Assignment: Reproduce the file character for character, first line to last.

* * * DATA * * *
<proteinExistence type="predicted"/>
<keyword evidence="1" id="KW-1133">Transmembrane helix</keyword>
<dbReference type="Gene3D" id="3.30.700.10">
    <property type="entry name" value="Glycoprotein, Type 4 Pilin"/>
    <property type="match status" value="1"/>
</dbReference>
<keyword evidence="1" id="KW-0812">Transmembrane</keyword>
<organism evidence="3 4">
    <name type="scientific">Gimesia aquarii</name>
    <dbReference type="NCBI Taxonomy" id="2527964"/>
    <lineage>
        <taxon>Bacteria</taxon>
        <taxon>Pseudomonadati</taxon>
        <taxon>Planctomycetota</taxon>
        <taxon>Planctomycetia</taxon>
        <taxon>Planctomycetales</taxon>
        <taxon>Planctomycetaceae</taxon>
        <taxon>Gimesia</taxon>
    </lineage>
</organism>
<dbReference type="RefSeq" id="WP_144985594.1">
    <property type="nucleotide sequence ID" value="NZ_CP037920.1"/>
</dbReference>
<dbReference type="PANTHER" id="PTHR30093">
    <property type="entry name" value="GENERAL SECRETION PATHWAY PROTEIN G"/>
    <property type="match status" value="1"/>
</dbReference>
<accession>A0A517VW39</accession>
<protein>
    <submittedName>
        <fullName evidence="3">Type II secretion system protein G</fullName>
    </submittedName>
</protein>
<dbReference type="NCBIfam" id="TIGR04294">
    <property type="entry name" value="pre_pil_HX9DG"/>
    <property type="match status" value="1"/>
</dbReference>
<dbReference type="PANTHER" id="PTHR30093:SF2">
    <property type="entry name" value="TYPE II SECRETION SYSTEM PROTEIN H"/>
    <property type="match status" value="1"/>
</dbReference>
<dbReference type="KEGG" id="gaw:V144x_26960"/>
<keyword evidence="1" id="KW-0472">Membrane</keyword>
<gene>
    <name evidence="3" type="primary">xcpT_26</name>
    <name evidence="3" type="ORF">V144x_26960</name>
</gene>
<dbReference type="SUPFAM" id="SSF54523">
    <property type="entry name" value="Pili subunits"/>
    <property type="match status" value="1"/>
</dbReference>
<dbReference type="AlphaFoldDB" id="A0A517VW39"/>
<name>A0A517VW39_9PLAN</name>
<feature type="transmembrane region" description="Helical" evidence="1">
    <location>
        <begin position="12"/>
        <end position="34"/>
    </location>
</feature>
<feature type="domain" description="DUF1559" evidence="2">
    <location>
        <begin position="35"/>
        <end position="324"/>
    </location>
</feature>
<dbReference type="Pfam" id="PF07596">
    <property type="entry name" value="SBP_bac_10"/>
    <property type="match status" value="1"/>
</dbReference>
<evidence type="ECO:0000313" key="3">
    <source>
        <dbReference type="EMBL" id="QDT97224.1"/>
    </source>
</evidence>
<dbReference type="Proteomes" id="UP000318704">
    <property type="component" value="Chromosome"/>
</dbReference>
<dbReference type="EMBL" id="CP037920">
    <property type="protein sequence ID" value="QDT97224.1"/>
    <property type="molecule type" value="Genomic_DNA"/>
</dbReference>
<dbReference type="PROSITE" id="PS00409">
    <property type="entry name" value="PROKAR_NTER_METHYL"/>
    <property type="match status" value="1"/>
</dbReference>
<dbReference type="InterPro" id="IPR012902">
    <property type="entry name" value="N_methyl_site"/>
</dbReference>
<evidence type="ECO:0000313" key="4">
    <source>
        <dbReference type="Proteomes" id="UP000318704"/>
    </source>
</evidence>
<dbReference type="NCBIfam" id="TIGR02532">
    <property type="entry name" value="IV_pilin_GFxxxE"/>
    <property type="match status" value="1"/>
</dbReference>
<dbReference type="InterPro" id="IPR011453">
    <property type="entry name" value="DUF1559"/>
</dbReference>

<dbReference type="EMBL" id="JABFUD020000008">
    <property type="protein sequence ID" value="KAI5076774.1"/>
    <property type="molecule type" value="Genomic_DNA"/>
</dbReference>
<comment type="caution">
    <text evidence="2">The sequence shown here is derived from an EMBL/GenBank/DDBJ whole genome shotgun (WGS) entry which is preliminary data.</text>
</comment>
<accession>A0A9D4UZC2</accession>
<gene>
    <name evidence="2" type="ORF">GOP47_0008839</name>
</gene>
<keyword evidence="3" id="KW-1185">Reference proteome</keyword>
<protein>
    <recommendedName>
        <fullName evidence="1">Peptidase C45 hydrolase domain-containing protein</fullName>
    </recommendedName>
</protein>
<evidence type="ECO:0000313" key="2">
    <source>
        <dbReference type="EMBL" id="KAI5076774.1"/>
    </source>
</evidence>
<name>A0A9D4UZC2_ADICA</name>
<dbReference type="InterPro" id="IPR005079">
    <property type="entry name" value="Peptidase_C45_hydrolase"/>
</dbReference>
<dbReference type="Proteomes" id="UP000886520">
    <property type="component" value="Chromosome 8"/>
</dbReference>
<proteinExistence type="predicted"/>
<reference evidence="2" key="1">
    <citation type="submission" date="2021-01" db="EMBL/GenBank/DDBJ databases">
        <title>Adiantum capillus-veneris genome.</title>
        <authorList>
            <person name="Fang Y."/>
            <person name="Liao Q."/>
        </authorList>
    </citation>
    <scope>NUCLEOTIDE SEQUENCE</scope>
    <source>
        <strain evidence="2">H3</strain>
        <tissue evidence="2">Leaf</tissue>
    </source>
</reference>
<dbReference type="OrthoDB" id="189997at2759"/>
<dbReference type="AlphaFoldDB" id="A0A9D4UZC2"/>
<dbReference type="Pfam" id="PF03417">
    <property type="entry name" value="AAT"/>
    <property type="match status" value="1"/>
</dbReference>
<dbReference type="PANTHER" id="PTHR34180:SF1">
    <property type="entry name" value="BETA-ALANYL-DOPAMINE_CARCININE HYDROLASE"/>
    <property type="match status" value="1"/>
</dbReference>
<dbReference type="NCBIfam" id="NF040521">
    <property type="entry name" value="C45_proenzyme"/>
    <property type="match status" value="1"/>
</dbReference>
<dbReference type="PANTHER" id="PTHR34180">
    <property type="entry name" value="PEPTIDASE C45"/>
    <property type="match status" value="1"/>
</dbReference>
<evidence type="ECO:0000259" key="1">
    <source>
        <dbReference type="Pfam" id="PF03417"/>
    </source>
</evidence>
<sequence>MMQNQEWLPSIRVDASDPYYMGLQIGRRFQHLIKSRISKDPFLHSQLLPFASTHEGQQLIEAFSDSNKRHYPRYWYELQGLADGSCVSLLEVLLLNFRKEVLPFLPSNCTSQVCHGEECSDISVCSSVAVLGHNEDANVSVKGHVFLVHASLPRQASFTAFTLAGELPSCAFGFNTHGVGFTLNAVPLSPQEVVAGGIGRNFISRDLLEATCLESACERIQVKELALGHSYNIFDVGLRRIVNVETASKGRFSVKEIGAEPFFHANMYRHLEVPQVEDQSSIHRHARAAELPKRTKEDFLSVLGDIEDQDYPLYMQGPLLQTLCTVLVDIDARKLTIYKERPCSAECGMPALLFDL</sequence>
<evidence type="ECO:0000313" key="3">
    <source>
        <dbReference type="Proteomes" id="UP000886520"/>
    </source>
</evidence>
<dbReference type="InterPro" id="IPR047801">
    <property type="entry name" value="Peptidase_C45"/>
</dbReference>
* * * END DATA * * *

<proteinExistence type="predicted"/>
<keyword evidence="1" id="KW-1133">Transmembrane helix</keyword>
<dbReference type="Gene3D" id="3.30.700.10">
    <property type="entry name" value="Glycoprotein, Type 4 Pilin"/>
    <property type="match status" value="1"/>
</dbReference>
<keyword evidence="1" id="KW-0812">Transmembrane</keyword>
<organism evidence="3 4">
    <name type="scientific">Gimesia aquarii</name>
    <dbReference type="NCBI Taxonomy" id="2527964"/>
    <lineage>
        <taxon>Bacteria</taxon>
        <taxon>Pseudomonadati</taxon>
        <taxon>Planctomycetota</taxon>
        <taxon>Planctomycetia</taxon>
        <taxon>Planctomycetales</taxon>
        <taxon>Planctomycetaceae</taxon>
        <taxon>Gimesia</taxon>
    </lineage>
</organism>
<dbReference type="RefSeq" id="WP_144985594.1">
    <property type="nucleotide sequence ID" value="NZ_CP037920.1"/>
</dbReference>
<dbReference type="PANTHER" id="PTHR30093">
    <property type="entry name" value="GENERAL SECRETION PATHWAY PROTEIN G"/>
    <property type="match status" value="1"/>
</dbReference>
<accession>A0A517VW39</accession>
<protein>
    <submittedName>
        <fullName evidence="3">Type II secretion system protein G</fullName>
    </submittedName>
</protein>
<dbReference type="NCBIfam" id="TIGR04294">
    <property type="entry name" value="pre_pil_HX9DG"/>
    <property type="match status" value="1"/>
</dbReference>
<dbReference type="PANTHER" id="PTHR30093:SF2">
    <property type="entry name" value="TYPE II SECRETION SYSTEM PROTEIN H"/>
    <property type="match status" value="1"/>
</dbReference>
<dbReference type="KEGG" id="gaw:V144x_26960"/>
<keyword evidence="1" id="KW-0472">Membrane</keyword>
<gene>
    <name evidence="3" type="primary">xcpT_26</name>
    <name evidence="3" type="ORF">V144x_26960</name>
</gene>
<dbReference type="SUPFAM" id="SSF54523">
    <property type="entry name" value="Pili subunits"/>
    <property type="match status" value="1"/>
</dbReference>
<dbReference type="AlphaFoldDB" id="A0A517VW39"/>
<name>A0A517VW39_9PLAN</name>
<feature type="transmembrane region" description="Helical" evidence="1">
    <location>
        <begin position="12"/>
        <end position="34"/>
    </location>
</feature>
<feature type="domain" description="DUF1559" evidence="2">
    <location>
        <begin position="35"/>
        <end position="324"/>
    </location>
</feature>
<dbReference type="Pfam" id="PF07596">
    <property type="entry name" value="SBP_bac_10"/>
    <property type="match status" value="1"/>
</dbReference>
<evidence type="ECO:0000313" key="3">
    <source>
        <dbReference type="EMBL" id="QDT97224.1"/>
    </source>
</evidence>
<dbReference type="Proteomes" id="UP000318704">
    <property type="component" value="Chromosome"/>
</dbReference>
<dbReference type="EMBL" id="CP037920">
    <property type="protein sequence ID" value="QDT97224.1"/>
    <property type="molecule type" value="Genomic_DNA"/>
</dbReference>
<dbReference type="PROSITE" id="PS00409">
    <property type="entry name" value="PROKAR_NTER_METHYL"/>
    <property type="match status" value="1"/>
</dbReference>
<dbReference type="InterPro" id="IPR012902">
    <property type="entry name" value="N_methyl_site"/>
</dbReference>
<evidence type="ECO:0000313" key="4">
    <source>
        <dbReference type="Proteomes" id="UP000318704"/>
    </source>
</evidence>
<dbReference type="NCBIfam" id="TIGR02532">
    <property type="entry name" value="IV_pilin_GFxxxE"/>
    <property type="match status" value="1"/>
</dbReference>
<dbReference type="InterPro" id="IPR011453">
    <property type="entry name" value="DUF1559"/>
</dbReference>

<dbReference type="EMBL" id="JABFUD020000008">
    <property type="protein sequence ID" value="KAI5076774.1"/>
    <property type="molecule type" value="Genomic_DNA"/>
</dbReference>
<comment type="caution">
    <text evidence="2">The sequence shown here is derived from an EMBL/GenBank/DDBJ whole genome shotgun (WGS) entry which is preliminary data.</text>
</comment>
<accession>A0A9D4UZC2</accession>
<gene>
    <name evidence="2" type="ORF">GOP47_0008839</name>
</gene>
<keyword evidence="3" id="KW-1185">Reference proteome</keyword>
<protein>
    <recommendedName>
        <fullName evidence="1">Peptidase C45 hydrolase domain-containing protein</fullName>
    </recommendedName>
</protein>
<evidence type="ECO:0000313" key="2">
    <source>
        <dbReference type="EMBL" id="KAI5076774.1"/>
    </source>
</evidence>
<name>A0A9D4UZC2_ADICA</name>
<dbReference type="InterPro" id="IPR005079">
    <property type="entry name" value="Peptidase_C45_hydrolase"/>
</dbReference>
<dbReference type="Proteomes" id="UP000886520">
    <property type="component" value="Chromosome 8"/>
</dbReference>
<proteinExistence type="predicted"/>
<reference evidence="2" key="1">
    <citation type="submission" date="2021-01" db="EMBL/GenBank/DDBJ databases">
        <title>Adiantum capillus-veneris genome.</title>
        <authorList>
            <person name="Fang Y."/>
            <person name="Liao Q."/>
        </authorList>
    </citation>
    <scope>NUCLEOTIDE SEQUENCE</scope>
    <source>
        <strain evidence="2">H3</strain>
        <tissue evidence="2">Leaf</tissue>
    </source>
</reference>
<dbReference type="OrthoDB" id="189997at2759"/>
<dbReference type="AlphaFoldDB" id="A0A9D4UZC2"/>
<dbReference type="Pfam" id="PF03417">
    <property type="entry name" value="AAT"/>
    <property type="match status" value="1"/>
</dbReference>
<dbReference type="PANTHER" id="PTHR34180:SF1">
    <property type="entry name" value="BETA-ALANYL-DOPAMINE_CARCININE HYDROLASE"/>
    <property type="match status" value="1"/>
</dbReference>
<dbReference type="NCBIfam" id="NF040521">
    <property type="entry name" value="C45_proenzyme"/>
    <property type="match status" value="1"/>
</dbReference>
<dbReference type="PANTHER" id="PTHR34180">
    <property type="entry name" value="PEPTIDASE C45"/>
    <property type="match status" value="1"/>
</dbReference>
<evidence type="ECO:0000259" key="1">
    <source>
        <dbReference type="Pfam" id="PF03417"/>
    </source>
</evidence>
<sequence>MMQNQEWLPSIRVDASDPYYMGLQIGRRFQHLIKSRISKDPFLHSQLLPFASTHEGQQLIEAFSDSNKRHYPRYWYELQGLADGSCVSLLEVLLLNFRKEVLPFLPSNCTSQVCHGEECSDISVCSSVAVLGHNEDANVSVKGHVFLVHASLPRQASFTAFTLAGELPSCAFGFNTHGVGFTLNAVPLSPQEVVAGGIGRNFISRDLLEATCLESACERIQVKELALGHSYNIFDVGLRRIVNVETASKGRFSVKEIGAEPFFHANMYRHLEVPQVEDQSSIHRHARAAELPKRTKEDFLSVLGDIEDQDYPLYMQGPLLQTLCTVLVDIDARKLTIYKERPCSAECGMPALLFDL</sequence>
<evidence type="ECO:0000313" key="3">
    <source>
        <dbReference type="Proteomes" id="UP000886520"/>
    </source>
</evidence>
<dbReference type="InterPro" id="IPR047801">
    <property type="entry name" value="Peptidase_C45"/>
</dbReference>